Handball: Recognition eyed in English-speaking world

LONDON Sun Aug 5, 2012 4:00am EDT

Felipe Ribeiro (R) of Brazil scores against goalkeeper Carlos Matias Schulz of Argentina during the men's handball gold medal match at the Pan American Games in Guadalajara October 24, 2011. REUTERS/Sergio Moraes

Felipe Ribeiro (R) of Brazil scores against goalkeeper Carlos Matias Schulz of Argentina during the men's handball gold medal match at the Pan American Games in Guadalajara October 24, 2011.

Credit: Reuters/Sergio Moraes

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LONDON (Reuters) - British rapper Dizzee Rascal says it all for handball at the Olympics - his hit "Bonkers" blares out across the arena at London 2012.

Fast, physical, fun and just a little bit crazy. The formula works a dream in "The Box That Rocks" in the Olympic Park and players are hoping the sport gains more recognition in Britain and the United States thanks to its Games exposure.

The Copper Box, which is hosting the London handball tournament, may look like an aircraft hangar from the outside but inside it is exploding with action.

High fives. Manly hugs. Pumped fists. That is just the players getting together before the match has even started.

Fast breaks. Turnovers. Steals. It has a language all its own but British fans, who previously knew little about the sport, have soon caught on to the infectious mix of basketball and soccer.

Argentina player Matias Carlos Schulz told reporters: "It would be great if more countries came to play handball. The USA would be great and China of course."

Britain had no real handball teams before the Games and had to practically invent a men's and women's lineup from scratch to compete as host nation. Yet now the arena is always packed as fans clap to the obligatory chorus of "We Will Rock You" by Queen.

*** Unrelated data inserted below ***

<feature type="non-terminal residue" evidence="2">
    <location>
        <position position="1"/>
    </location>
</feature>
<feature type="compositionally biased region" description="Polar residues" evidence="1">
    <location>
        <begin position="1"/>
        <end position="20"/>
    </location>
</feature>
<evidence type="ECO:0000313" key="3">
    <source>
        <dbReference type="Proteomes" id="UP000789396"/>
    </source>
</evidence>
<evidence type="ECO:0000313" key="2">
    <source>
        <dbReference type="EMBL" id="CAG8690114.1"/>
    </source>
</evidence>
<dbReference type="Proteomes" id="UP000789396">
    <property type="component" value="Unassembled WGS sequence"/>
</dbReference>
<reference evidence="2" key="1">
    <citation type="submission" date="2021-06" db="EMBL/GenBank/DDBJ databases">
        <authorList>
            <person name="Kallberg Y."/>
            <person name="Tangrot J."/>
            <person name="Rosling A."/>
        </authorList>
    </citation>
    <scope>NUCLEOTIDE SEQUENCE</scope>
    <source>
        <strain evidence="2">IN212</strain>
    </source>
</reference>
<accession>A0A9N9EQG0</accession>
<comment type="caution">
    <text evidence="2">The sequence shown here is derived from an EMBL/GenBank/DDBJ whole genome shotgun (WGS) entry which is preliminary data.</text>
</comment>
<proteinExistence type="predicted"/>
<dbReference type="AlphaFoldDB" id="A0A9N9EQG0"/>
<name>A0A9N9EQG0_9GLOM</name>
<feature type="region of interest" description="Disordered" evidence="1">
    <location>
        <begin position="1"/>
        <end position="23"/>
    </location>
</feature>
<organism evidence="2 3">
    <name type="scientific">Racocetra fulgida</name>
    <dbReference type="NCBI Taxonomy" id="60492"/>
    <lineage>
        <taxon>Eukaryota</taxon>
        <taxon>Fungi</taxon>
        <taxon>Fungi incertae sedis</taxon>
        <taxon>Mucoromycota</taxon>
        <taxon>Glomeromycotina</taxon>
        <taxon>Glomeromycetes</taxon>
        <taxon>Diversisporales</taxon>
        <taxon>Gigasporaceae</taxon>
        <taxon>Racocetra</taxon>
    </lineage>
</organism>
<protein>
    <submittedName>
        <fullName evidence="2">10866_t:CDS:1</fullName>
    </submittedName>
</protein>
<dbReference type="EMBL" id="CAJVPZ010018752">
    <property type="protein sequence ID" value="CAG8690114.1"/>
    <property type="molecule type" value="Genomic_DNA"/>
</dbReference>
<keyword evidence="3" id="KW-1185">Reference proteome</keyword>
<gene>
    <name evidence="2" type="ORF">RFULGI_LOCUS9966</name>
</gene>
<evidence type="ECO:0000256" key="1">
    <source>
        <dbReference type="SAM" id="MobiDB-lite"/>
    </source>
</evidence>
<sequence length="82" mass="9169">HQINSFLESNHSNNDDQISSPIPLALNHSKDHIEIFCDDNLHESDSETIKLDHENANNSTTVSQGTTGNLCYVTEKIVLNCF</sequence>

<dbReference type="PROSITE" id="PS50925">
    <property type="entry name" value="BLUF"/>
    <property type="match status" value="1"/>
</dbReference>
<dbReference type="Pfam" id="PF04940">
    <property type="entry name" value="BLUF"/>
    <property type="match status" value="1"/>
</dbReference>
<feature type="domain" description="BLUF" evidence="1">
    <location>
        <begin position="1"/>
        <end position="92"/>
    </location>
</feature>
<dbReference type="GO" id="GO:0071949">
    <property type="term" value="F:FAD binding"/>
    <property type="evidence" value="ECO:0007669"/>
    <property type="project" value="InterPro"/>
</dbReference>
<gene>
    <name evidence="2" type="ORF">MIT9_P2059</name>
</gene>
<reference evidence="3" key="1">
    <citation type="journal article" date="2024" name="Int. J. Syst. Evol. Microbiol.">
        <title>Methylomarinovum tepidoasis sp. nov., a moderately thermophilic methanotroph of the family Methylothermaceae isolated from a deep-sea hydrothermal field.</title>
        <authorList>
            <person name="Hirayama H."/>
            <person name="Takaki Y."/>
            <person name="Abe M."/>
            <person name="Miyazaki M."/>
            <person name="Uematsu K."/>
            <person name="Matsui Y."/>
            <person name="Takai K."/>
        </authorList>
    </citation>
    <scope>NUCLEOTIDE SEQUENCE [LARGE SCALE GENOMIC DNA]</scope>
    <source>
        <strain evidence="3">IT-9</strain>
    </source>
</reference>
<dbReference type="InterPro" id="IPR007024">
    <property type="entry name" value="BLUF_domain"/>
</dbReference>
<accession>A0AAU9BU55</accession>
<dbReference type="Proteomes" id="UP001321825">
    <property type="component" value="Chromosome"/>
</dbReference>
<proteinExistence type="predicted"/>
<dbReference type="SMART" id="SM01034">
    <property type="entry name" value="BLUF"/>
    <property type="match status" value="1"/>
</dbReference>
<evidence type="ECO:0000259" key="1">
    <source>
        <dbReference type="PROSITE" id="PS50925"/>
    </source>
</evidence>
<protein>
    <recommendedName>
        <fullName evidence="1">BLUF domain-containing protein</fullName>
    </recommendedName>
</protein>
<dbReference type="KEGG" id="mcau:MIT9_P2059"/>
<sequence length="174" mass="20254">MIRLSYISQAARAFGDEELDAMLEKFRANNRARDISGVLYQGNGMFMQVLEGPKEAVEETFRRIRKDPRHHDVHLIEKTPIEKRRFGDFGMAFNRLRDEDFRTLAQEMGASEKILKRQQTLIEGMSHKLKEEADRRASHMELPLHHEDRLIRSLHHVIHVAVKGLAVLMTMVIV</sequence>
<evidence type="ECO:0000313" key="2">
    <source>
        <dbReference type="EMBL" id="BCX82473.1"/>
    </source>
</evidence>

Players hurtle across court at breathtaking speed, ducking and diving, swerving and sliding. They power the ball into the net.

This is a real contact sport - but the gladiators are ever so courteous after crashing into each other. Tough but fair.

Matching basketball's popularity would be a dream for Sweden handballer Magnus Jernemyr.

"Everybody I speak to who has never seen handball before says they love it," he said.

"I live in Barcelona. The LA Lakers come every year in October for two weeks and it's crazy. It's so big and so popular. If only handball could be a big sport in the States."

Handball, most popular in continental Europe, has a rich and intriguing history - and it even spawned two hit movies based on true stories.

"Forever The Moment" was a box office hit in South Korea after the country won a silver medal in the women's tournament at Athens in 2004. Sacked coaches, young inexperienced players and gnarled veterans battle their way to glory. Think Rocky meets the Jamaican bobsleigh team.

"Machan" is all about Sri Lankan emigrants to Germany and another bumpy road of handball triumph.

Atlanta 1996 provided perhaps the most emotional real-life story in the history of handball at the Olympics.

Five of the team had played for Yugoslavia at the 1988 Seoul Games three years before Croatia broke away to start a bloody civil war. It was Croatia's first Olympic gold since independence.

Back in London, another landmark is eyed with handball hoping to finally go global.

(Editing by Mark Meadows)

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